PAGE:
454 U.S. 235 (1981).
One-Sentence Takeaway: A motion to dismiss based on forum non conveniens should be denied if the remedy provided by the alternative forum is so clearly inadequate that it is no remedy at all; however, such a motion cannot be defeated merely by a showing that the substantive law that would be applied in the alternative forum is less favorable to the plaintiff than the law of the current forum.
Summary: A wrongful death action was brought in the United States District Court located in Pennsylvania by six Scottish residents as a result of an airplane crash that occurred in Scotland. The plaintiffs alleged venue was proper because the plane was manufactured in Pennsylvania, the forum state.
The District Court dismissed the action based on forum non conveniens and the United States Supreme Court upheld the dismissal.
The Court reasoned that a plaintiff may not defeat a forum non conveniens motion merely by showing that the substantive law of the alternative forum would be less favorable to the plaintiff than the law of the present forum. However, where a showing is made that the remedy provided by the alternative forum is so clearly inadequate or unsatisfactory that it is no remedy at all, a forum non conveniens motion may be denied.
Here, the plaintiffs opposed the motion by arguing that strict liability, recognized under Pennsylvania law, was not recognized under Scottish law. The Court held that the fact there was no strict liability in Scotland was not a sufficient reason to justify retention in Pennsylvania.
Lueck v. Sundstrand Corp., 236 F.3d 1137 (9th Cir. 2001):
In Piper Aircraft, the Supreme Court held that a foreign country was not an inadequate forum merely because its laws offered the plaintiff a lesser remedy than he could expect to receive in the United States court system. There, the suit stemmed from the crash of a chartered aircraft in Scotland. The victims of the accident were Scottish, and the companies which owned and operated the aircraft and the air taxi service were incorporated in the United Kingdom. The plaintiff was the administratrix, appointed by a California probate court, of the estates of the five passengers. She was not related to any of the passengers. Relatives of the decedents had filed suit against the owners of the aircraft and air taxi service in the United Kingdom. The defendants in the American suit were the American manufacturers of the propeller and the aircraft. An inquiry into the causes of the crash found no evidence that the equipment was defective and concluded that pilot error may have caused the accident as the pilot had little experience and was flying the aircraft at a lower altitude than that recommended in the airline’s operations manual. Piper Aircraft, 454 U.S. at 239.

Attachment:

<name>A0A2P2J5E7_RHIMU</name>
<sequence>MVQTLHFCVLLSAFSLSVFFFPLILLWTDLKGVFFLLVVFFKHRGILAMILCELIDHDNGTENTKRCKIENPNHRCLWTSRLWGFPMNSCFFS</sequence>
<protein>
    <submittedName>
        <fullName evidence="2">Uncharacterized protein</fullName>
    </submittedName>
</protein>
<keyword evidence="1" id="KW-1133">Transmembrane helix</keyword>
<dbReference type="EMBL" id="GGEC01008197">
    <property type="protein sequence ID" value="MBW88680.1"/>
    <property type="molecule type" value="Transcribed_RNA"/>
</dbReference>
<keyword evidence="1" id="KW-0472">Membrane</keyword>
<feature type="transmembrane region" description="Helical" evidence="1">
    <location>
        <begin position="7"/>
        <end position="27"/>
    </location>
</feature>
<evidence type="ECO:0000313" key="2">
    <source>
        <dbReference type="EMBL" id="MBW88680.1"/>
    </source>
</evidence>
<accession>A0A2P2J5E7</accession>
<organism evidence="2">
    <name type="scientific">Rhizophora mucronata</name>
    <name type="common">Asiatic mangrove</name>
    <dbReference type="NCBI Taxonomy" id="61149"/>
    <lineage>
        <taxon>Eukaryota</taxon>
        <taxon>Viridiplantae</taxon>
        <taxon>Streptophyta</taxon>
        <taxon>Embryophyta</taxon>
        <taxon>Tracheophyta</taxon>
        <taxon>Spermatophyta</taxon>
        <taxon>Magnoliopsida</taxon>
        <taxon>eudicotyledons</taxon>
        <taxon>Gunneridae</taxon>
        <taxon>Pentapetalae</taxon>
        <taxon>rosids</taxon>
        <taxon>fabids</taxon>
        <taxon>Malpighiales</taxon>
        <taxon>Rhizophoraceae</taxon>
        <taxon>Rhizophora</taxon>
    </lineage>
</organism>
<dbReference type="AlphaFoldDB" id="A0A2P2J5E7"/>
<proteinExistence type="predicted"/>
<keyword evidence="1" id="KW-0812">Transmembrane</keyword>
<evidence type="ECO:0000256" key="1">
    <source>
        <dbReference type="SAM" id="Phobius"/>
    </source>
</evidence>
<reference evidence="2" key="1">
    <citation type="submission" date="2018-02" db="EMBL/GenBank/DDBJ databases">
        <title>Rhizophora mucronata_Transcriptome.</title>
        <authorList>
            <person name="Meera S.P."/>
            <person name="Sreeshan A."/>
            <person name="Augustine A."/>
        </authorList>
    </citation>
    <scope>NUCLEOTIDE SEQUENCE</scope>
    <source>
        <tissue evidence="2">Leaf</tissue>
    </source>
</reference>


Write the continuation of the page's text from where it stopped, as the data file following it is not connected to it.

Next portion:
Plaintiff brought suit against the defendants in the United States because Scottish law did not recognize strict liability in tort. Furthermore, Scottish law only permitted wrongful death actions when brought by a decedent’s relatives, and, even then, the relatives could only recover for the “loss of support and society” of the decedent. Id. at 240. Plaintiff brought suit in the United States because “its laws regarding liability, capacity to sue, and damages [were] more favorable to her position than are those of Scotland.” Id.
The Supreme Court reversed the Third Circuit, which had found that, where the law of the purported alternative forum is less favorable to the plaintiff, dismissal on forum non conveniens grounds is inappropriate. Because plaintiffs usually bring suit in the forum with the most favorable law, the Supreme Court found, the doctrine would be severely undercut by such a bright-line rule. Furthermore, by allowing dismissal to be avoided solely by showing the foreign forum’s law was less favorable, the Third Circuit had failed to consider the whole picture and weigh the numerous factors which had previously been held to underlie the forum non conveniens analysis. The Court stated that the Circuit’s ruling was contrary to the main purpose of the forum non conveniens doctrine: convenience. Id. at 249-51. The Supreme Court also noted that such a ruling would have the negative effect of requiring district courts to interpret the law of foreign jurisdictions; this outcome is diametrically opposed to another of the doctrine’s purposes, as it was “designed in part to help courts avoid conducting complex exercises in comparative law.” Id. at 251.